Monologues charting the UK gay experience. Alice and her husband share a secret, but with the 1957 Wolfenden Report's publication it may not need be a secret anymore.
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I've had two babies, you see, if you're counting.
I was 16, the first one.
A boy from our street was the father,
though that's a bloody grown-up word for a boy that age.
Of course, he couldn't marry me.
He had an uncle who'd made good in Cardiff as an undertaker and was
going to train him up.
Dad said, "Well, he can probably be trusted with dead bodies."
Mum didn't like that.
I don't see the point in coming up with a name for her.
Dad asked the man at the Home & Colonial to take me on as I'd best earn a living.
Mum said, "Men don't like damaged goods."
Well, they won't if you call them damaged goods!
I liked it at the shop.
All the foods!
After I'd had the baby...
..Mum made me sit at the back in church, away from the family,
to show she was taking our collective shame seriously.
And that's where I met Michael.
They were a bit posh, his family -
well, compared to the rest of the congregation,
not posh compared to what I met after, through Michael, you know.
He was new at the church,
a bit older, but he took to sitting at the back with me so he could make jokes.
Not to shock me. He knew I was hardly a nun.
Michael didn't believe in God, but he liked the singing.
I used to laugh at his singing.
"Do I sing funny?" he asked.
"No, I said, "you sing lovely. That's what's funny."
I says to him, "You should be in the choir."
But he said he liked sitting with me,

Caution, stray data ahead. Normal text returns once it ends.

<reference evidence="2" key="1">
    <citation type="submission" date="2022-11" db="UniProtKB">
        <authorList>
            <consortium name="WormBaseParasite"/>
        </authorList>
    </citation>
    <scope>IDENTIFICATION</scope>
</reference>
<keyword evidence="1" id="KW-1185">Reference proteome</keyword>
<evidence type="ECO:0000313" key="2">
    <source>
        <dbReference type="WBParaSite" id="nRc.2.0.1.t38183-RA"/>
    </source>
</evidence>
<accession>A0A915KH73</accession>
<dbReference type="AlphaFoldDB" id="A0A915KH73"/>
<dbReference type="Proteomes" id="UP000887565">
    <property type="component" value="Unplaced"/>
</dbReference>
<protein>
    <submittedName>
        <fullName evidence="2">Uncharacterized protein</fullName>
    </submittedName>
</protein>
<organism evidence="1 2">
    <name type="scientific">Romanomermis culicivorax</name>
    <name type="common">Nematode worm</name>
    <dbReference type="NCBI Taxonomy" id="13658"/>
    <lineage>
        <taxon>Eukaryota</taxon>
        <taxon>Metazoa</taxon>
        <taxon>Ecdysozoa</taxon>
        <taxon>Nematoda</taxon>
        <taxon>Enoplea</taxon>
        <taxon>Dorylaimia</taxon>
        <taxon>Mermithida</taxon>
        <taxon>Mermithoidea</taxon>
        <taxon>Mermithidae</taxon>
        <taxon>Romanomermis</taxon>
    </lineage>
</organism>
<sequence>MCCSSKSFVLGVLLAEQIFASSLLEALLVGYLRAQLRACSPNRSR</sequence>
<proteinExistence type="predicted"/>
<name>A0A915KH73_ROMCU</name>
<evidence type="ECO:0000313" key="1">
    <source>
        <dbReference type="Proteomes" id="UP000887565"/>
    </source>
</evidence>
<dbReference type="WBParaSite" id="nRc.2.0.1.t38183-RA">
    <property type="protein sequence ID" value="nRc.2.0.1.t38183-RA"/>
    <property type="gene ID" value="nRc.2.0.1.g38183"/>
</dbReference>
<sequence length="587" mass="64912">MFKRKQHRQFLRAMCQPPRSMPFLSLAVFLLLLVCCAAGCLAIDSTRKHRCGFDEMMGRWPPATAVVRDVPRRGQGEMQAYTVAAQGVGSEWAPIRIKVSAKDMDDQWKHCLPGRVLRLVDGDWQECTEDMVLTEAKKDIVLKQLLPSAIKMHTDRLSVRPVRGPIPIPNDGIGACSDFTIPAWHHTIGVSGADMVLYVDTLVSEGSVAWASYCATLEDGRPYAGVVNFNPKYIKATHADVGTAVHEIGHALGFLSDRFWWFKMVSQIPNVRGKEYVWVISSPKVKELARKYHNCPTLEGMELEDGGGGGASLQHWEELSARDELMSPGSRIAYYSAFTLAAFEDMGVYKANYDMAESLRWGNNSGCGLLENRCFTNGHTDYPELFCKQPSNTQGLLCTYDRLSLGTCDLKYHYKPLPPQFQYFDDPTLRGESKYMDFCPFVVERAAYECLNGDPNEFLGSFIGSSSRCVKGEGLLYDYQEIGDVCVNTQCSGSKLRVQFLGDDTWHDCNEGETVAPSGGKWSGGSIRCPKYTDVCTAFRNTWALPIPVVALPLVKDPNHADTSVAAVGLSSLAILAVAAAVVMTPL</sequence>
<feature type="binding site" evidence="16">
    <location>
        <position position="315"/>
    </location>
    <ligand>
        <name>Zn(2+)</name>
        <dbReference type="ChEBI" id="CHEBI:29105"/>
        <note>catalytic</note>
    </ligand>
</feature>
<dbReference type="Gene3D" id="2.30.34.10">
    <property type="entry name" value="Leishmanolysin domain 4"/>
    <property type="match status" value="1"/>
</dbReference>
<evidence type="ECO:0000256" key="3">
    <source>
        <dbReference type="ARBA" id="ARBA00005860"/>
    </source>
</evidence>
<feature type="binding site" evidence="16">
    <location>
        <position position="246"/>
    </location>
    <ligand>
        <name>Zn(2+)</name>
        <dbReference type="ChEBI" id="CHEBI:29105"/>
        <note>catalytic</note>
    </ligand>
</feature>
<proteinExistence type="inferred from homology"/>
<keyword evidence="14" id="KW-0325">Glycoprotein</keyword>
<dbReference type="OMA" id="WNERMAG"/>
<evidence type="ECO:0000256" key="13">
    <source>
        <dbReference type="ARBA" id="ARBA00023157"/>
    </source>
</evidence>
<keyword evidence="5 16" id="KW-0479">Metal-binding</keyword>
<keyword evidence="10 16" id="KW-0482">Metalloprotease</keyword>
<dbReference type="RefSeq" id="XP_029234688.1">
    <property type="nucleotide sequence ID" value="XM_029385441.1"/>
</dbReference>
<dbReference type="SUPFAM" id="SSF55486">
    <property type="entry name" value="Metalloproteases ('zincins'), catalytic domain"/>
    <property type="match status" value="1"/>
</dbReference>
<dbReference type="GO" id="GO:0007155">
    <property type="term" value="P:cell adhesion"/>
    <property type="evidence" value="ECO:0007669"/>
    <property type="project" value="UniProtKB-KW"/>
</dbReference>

and that you can't muck about if you're in the choir.
"Or," he said, "in the case of this choir, sing in bloody tune."
Two months after he first set eyes on me, he asked me to marry him.
I didn't see it coming.
Not because of my...scandal.
It just hadn't occurred.
He was my pal.
We had a laugh.
And it was his little brother, Charlie, I'd got me eye on.
He'd just started in the police, and he had such thick dark hair,
he always looked like he hadn't shaved since yesterday.
He's gone to seed now, Charlie, like some men do.
Dad said it was up to me if I married Michael.
Mum said, "How soon can you do it?"
I just thought...
..well, Alice, it could be fun.
It was his parents got us the weekend in Brighton.
We got in the hotel room, and the curtains were shut tight,
even though it was broad daylight outside.
"I think they're dropping hints," I said.
Michael seemed not to hear that,
and he went and straightened a picture on the wall.
I sat on the bed,
and there was a vase of little flowers on the bedside table,
so I took one out and I put it between my lips, like I'm some sort of...
Oh, I don't know!
Only, cos of the dark,
I hadn't realised the flowers were made of bloody cloth, so I'm sat there,
all demure, spitting fluff and dust out of my mouth.